One reason why they don’t simply include cookbooks is because Black food is largely passed down orally—due to both our African traditions of oral cultural inheritance and laws that prohibited us from reading and writing during enslavement in the Americas. Therefore, the work of archival preservation is that much more urgent. And those archives can sometimes be found in a work of fiction, where a scene involving a character cooking might actually reveal the recipe, or explain why that meal is culturally or historically significant, or even give a glimpse into tricks to making it.
One book that has taught me something significant about African diasporic foodways is Nnedi Okafor’s Akata Witch, which has a scene of a character making Nigerian-style fish pepper soup. I was able to see its parallels to the Trinidadian dish of fish broff, but also adapt my family recipe to include new Nigerian flavors. It’s now a staple in my comfort food rotation.
Some of the Davenport sisters’ favorite books are ones that explore this hyper-specificity of cultural and regional cuisine. They have books on East African cuisine like In Bibi’s Kitchen: The Recipes and Stories of Grandmothers from the Eight African Countries That Touch the Indian Ocean by Hawa Hassan with Julia Turshen and books by Black Jewish authors like Michael Twitty. One of Gabrielle’s favorite books they have in stock is Bress ‘n’ Nyam: Gullah Geechee Recipes from a Sixth-Generation Farmer by Matthew Raiford and Sallie Ann Robinson’s Gullah Home Cooking the Daufuskie Way: Smokin’ Joe Butter Beans, Ol’ ‘Fuskie Fried Crab Rice, Sticky-Bush Blackberry Dumpling, and Other Sea Island Favorites.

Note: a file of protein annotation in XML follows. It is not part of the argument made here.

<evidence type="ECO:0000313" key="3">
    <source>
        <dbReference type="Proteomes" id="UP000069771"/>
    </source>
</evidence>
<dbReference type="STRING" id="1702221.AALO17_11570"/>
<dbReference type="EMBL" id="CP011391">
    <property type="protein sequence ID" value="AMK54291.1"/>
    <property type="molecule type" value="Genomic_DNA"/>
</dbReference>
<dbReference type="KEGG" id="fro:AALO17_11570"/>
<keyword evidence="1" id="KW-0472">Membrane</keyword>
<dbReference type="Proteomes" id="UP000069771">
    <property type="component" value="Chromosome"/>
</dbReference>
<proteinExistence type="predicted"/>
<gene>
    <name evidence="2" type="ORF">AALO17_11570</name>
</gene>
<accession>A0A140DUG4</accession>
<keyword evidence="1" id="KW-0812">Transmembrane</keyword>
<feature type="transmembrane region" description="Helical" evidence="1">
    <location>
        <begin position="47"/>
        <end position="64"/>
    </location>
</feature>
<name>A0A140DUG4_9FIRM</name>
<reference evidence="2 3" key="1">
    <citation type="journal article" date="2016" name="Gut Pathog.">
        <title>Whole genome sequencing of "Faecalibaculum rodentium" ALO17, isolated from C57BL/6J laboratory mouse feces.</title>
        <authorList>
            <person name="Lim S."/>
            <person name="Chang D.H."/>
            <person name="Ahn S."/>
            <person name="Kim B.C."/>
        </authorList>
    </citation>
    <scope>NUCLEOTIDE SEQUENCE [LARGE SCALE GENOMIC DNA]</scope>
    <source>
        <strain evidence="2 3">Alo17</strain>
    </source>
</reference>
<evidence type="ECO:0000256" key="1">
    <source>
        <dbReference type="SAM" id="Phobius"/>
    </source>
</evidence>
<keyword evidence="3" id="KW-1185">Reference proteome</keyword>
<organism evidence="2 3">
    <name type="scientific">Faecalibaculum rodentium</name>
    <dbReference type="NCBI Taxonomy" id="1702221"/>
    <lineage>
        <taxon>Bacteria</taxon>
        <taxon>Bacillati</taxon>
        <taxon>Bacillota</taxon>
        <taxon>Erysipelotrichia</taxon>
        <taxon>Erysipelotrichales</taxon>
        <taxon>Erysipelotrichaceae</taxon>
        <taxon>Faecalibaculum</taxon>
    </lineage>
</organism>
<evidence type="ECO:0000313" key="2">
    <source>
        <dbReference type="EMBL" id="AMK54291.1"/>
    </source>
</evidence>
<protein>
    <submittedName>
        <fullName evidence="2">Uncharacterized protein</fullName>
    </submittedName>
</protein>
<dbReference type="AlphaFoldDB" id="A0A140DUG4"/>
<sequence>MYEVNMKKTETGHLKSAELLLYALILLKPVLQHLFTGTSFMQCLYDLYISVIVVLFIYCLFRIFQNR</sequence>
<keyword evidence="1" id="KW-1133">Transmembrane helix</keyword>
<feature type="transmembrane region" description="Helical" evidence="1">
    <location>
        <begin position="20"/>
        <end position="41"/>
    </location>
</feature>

“We have quite a lovely collection of low country cuisine,” says Gabrielle. “Sallie Ann Robinson, in particular, is an iconic cookbook writer of the region. And for newer writers, we’re seeing them put their family story on the page. There’s so much texture that it doesn’t feel like an either/or—these formulaic recipes or an oral tradition or learning by hand or cooking with vibrations. It’s all kind of blurring together.”
With that mentality, how they determine which books belong in the category of Black food writing continues to be, as Danielle says, “an ever-evolving rubric.” Sometimes, it is the mention of food in a particular scene that’s key to the rest of the story—that’s enough to include it.
Sometimes it’s in the title of the book,” she adds, citing a scene about biscuits in Toni Morrison’s Beloved that has a pivotal scene including biscuits, or Charmaine Wilkerson’s Black Cake, which places a traditional Caribbean dessert at the center of a family epic dealing with colonialism, sexual violence, love, adoption and grief. “But ultimately, we’re interested in providing a platform for great Black writers who are dealing with the things that make us human—food is one of those things. There’s so much life that happens around the proverbial table.”
Featured image: Courtesy of BEM | books & more